Posted on the Wall Street Journal Law Blog, August 17, 2011

In this age of fiscal austerity, we’ve read many accounts of judicial officials raising concerns that proposed budget cuts to state courts could thwart litigants from exercising their legal rights.

In Michigan, though, state judges are on board with a proposal to trim their budgets.

In this statement, the Michigan Supreme Court today announced that trial and appellate judges in the state agree with a state report that recommends eliminating 45 trial judgeships and four appellate judicial positions.

Michigan Supreme Court Chief Justice Robert Young Jr. said in the statement that it is unprecedented to have a state court system recognize “that it needs to shrink.”  He added: “That has never happened before. This is an aggressive, but achievable, set of recommendations. We are unaware of any reduction of this magnitude attempted anywhere in our country.”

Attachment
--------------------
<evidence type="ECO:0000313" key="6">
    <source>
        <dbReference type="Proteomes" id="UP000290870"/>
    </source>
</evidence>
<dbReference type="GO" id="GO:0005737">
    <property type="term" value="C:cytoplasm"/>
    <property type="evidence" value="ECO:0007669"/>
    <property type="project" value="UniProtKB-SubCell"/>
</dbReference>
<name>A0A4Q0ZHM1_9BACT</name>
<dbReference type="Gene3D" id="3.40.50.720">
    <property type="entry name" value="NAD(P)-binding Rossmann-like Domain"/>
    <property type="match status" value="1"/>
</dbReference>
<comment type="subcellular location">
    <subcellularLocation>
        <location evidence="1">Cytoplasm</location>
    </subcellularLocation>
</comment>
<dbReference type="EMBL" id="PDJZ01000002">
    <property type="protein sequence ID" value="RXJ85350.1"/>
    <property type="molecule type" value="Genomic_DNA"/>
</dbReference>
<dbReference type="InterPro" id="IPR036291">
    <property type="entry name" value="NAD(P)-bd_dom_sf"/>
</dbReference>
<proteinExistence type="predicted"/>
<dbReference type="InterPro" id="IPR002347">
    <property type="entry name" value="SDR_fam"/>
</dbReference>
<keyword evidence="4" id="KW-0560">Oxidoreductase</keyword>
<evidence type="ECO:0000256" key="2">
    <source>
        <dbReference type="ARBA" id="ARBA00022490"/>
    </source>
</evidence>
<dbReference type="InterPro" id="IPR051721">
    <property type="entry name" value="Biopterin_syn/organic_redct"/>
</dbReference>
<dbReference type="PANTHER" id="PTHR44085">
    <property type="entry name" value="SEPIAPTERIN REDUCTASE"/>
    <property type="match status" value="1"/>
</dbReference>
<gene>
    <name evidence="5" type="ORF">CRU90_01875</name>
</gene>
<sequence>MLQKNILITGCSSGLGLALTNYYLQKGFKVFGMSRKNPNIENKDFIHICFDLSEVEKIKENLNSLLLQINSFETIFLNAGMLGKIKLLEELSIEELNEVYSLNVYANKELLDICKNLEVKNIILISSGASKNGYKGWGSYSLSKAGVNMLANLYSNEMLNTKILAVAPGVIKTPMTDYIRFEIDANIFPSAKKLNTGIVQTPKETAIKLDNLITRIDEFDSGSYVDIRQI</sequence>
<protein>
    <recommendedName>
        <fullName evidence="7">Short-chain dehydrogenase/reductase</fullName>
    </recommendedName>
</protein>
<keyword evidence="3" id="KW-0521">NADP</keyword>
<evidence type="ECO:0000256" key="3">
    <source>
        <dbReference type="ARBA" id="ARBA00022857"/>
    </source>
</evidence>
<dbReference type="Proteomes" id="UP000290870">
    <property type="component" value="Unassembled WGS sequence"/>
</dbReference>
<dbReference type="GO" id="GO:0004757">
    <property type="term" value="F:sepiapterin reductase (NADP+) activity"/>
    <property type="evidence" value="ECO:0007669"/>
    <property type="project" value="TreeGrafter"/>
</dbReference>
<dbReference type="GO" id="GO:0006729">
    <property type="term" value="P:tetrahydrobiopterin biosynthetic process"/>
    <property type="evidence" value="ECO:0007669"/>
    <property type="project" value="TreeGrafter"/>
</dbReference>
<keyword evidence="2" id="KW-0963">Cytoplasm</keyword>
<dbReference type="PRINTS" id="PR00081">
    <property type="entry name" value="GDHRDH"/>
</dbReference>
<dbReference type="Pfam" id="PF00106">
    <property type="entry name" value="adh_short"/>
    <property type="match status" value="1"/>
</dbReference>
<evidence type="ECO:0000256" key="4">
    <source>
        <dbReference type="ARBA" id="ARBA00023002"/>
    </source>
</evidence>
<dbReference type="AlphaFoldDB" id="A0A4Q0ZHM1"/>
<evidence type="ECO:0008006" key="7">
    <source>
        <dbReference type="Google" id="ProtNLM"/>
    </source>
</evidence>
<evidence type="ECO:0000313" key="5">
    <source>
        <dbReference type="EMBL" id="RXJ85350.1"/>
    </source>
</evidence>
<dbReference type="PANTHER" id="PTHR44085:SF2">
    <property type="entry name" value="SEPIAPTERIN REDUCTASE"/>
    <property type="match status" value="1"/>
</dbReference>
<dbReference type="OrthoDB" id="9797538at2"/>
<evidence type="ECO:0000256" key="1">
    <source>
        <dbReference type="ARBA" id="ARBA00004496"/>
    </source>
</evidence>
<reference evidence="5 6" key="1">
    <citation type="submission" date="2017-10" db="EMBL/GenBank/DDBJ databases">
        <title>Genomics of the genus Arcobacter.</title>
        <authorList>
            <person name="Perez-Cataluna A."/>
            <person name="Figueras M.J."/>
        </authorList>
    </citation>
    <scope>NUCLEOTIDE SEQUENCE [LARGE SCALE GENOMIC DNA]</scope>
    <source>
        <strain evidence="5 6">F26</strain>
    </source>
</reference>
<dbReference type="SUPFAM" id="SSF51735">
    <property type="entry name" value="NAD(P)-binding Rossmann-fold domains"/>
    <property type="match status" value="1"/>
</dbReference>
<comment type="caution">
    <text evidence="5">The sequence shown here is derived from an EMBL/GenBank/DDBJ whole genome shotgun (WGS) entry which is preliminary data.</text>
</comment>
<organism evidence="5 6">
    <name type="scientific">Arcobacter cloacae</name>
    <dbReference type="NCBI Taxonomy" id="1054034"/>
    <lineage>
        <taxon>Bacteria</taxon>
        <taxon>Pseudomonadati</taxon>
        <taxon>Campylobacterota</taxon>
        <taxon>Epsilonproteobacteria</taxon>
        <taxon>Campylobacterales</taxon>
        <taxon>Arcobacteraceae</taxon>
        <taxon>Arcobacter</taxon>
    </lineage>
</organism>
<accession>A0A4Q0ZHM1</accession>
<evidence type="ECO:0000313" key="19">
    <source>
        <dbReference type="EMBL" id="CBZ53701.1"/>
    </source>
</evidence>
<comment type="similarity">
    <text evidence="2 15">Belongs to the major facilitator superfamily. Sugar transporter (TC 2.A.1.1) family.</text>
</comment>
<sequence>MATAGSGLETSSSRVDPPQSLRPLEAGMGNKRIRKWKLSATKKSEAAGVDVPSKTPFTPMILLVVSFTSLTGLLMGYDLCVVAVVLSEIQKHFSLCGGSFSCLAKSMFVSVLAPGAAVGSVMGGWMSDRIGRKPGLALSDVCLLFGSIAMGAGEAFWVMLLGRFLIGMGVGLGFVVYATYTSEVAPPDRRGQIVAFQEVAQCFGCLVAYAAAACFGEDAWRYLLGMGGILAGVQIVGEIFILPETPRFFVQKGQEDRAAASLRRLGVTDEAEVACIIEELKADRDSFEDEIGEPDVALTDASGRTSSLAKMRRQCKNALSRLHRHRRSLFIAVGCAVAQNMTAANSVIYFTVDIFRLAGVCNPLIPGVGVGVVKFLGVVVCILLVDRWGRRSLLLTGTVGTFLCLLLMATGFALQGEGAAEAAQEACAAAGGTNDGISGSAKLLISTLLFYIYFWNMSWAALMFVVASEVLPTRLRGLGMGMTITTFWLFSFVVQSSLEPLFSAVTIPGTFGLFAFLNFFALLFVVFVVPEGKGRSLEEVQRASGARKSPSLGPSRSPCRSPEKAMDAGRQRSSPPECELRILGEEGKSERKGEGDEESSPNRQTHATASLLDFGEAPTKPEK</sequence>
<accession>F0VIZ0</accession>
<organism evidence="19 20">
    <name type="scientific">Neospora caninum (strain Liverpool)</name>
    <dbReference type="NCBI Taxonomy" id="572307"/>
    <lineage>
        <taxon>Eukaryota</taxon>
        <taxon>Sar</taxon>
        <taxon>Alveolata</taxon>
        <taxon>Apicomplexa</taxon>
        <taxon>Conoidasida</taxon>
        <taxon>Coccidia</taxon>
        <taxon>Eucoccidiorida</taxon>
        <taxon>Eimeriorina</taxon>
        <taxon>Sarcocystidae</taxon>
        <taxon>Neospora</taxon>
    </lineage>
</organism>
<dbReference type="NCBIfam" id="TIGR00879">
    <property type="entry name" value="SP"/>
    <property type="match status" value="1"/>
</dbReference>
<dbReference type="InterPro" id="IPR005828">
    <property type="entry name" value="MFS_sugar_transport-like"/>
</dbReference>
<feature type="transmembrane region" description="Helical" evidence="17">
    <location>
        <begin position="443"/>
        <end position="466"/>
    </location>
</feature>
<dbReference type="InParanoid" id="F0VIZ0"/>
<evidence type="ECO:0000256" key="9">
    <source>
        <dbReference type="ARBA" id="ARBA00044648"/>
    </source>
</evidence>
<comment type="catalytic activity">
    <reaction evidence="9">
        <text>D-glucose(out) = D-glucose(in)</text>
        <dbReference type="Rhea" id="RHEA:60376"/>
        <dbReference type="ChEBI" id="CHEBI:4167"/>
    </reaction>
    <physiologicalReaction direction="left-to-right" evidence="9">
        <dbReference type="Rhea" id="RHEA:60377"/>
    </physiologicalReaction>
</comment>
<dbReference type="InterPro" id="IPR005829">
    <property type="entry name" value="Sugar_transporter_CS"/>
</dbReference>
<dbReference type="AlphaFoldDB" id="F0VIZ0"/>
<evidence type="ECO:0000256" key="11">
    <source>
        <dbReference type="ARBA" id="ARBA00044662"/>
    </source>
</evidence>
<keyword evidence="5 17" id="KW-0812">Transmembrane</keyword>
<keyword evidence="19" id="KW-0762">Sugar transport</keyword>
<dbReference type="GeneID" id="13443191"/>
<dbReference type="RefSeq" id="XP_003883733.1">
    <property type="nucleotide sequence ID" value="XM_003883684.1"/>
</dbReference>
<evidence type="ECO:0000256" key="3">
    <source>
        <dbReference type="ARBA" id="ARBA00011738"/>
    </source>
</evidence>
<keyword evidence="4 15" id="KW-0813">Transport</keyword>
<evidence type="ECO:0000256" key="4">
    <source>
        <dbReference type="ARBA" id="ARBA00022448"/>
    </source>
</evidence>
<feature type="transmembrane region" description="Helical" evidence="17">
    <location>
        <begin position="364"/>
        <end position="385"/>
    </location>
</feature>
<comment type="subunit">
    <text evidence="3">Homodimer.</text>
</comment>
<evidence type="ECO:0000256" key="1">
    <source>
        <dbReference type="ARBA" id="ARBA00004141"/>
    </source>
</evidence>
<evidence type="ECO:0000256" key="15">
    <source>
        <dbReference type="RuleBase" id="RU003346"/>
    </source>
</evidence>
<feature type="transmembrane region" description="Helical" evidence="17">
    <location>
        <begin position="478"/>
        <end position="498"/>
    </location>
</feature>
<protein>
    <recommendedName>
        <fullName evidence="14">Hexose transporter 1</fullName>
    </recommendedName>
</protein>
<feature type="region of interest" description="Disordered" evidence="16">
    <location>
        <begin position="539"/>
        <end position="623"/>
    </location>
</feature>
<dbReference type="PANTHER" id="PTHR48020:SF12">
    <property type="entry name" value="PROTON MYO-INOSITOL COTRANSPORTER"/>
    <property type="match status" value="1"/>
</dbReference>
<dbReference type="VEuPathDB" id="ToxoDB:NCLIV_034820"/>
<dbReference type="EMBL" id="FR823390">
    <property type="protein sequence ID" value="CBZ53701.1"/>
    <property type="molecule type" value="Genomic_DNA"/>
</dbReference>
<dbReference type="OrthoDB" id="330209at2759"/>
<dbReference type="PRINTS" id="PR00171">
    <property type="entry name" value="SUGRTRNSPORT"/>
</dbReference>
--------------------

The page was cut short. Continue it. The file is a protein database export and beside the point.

At a news conference, Young said the cuts would save about $7.8 million in salaries and benefits, according to this report from Detroit News.

“Increasing the size of government is easy,” Young said. “It turns out it takes political courage to reduce it.”

Here’s a link to the report by the Michigan State Court Administrative Office, which recommended the judicial cuts but also concluded that new trial judgeships were needed in certain underserved parts of the state.

The Administrative Office, however, recommended against creating new judgeships at the current time “because of the state’s economic climate,” according to the statement by the Michigan Supreme Court.